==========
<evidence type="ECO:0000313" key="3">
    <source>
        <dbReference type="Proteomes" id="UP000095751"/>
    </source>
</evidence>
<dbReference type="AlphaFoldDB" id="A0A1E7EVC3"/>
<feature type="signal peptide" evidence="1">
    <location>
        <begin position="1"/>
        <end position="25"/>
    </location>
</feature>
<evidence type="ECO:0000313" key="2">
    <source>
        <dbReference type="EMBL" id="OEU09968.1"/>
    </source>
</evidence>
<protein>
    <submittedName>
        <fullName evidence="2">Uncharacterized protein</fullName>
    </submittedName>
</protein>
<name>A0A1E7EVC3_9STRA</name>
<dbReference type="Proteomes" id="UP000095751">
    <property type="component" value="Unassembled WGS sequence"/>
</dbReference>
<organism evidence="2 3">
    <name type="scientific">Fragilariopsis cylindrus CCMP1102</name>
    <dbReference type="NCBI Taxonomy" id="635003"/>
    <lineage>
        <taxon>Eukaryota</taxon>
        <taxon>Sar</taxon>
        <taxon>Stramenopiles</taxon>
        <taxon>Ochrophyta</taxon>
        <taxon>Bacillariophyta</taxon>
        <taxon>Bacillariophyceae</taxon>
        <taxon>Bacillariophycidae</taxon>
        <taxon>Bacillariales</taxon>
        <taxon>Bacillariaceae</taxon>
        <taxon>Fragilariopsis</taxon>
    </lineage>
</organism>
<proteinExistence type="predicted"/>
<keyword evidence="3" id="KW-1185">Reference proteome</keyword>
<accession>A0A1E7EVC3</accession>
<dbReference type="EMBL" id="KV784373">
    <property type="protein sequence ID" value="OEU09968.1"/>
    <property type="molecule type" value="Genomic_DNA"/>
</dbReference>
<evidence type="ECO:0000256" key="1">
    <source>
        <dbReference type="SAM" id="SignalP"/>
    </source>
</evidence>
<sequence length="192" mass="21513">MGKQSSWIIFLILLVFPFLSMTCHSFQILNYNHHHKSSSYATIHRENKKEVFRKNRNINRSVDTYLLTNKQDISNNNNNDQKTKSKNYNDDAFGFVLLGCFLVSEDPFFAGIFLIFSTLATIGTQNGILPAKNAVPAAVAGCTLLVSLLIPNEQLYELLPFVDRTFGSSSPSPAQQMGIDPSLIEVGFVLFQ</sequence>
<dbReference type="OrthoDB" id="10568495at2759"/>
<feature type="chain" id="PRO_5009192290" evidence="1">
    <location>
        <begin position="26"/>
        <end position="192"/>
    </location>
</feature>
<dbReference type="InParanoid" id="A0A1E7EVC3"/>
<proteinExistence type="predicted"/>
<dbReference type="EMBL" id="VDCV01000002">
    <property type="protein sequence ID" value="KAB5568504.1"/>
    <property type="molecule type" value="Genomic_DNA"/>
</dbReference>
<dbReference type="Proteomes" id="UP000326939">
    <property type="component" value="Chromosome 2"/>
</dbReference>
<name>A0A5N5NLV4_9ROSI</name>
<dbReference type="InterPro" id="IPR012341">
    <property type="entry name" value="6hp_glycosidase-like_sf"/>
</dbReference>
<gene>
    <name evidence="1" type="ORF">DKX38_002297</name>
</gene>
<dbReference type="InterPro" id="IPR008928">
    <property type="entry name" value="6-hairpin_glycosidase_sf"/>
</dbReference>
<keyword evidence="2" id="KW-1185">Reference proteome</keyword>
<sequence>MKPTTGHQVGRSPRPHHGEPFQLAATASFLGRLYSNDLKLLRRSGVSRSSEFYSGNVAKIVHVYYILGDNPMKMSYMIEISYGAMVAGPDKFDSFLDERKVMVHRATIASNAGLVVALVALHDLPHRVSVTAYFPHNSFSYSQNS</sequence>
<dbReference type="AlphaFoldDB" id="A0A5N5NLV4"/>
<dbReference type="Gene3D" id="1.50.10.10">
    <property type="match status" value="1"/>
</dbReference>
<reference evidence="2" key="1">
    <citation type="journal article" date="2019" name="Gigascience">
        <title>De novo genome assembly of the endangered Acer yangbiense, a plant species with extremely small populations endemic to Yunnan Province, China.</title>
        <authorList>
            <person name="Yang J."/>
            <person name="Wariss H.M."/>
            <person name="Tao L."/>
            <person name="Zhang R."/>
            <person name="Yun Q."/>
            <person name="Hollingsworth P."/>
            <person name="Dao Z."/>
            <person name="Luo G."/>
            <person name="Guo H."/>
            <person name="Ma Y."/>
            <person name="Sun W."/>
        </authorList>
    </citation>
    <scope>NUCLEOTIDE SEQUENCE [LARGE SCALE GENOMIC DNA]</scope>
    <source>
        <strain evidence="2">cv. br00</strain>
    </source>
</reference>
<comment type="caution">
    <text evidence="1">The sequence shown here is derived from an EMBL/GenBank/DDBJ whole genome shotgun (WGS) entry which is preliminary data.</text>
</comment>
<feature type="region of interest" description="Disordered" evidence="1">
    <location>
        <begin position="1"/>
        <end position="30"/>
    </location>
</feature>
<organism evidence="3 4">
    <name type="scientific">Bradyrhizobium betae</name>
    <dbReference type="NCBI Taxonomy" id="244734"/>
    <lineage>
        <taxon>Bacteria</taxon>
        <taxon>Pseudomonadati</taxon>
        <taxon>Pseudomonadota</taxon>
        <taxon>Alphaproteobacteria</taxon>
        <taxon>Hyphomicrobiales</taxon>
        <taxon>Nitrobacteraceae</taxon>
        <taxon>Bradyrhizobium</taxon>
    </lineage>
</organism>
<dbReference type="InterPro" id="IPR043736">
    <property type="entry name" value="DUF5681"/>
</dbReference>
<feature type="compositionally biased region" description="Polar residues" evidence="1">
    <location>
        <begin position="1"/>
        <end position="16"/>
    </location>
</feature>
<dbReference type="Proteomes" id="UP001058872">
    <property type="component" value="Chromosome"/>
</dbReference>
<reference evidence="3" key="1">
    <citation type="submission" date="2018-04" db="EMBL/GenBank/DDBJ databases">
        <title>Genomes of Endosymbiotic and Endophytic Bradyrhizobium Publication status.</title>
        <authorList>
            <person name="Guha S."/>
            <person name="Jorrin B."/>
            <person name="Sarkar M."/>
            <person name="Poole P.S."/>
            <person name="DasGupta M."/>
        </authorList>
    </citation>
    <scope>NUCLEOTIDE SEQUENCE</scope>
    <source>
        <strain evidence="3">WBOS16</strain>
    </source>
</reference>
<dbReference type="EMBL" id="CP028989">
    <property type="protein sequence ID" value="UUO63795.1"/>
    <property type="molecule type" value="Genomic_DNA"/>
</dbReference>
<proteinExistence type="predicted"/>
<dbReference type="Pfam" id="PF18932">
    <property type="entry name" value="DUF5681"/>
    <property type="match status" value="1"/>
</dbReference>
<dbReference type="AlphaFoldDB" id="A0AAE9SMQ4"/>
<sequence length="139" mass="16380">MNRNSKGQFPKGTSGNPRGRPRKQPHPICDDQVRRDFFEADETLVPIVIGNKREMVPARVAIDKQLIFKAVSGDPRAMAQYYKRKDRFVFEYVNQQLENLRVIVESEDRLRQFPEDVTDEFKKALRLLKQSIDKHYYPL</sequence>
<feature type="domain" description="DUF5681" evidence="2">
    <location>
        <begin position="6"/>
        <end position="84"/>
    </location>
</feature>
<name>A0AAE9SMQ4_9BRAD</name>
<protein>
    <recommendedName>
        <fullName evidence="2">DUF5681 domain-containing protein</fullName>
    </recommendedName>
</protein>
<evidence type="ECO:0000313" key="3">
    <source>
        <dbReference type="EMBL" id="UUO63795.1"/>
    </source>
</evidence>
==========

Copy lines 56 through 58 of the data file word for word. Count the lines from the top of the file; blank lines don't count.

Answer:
<dbReference type="OrthoDB" id="10568495at2759"/>
<feature type="chain" id="PRO_5009192290" evidence="1">
    <location>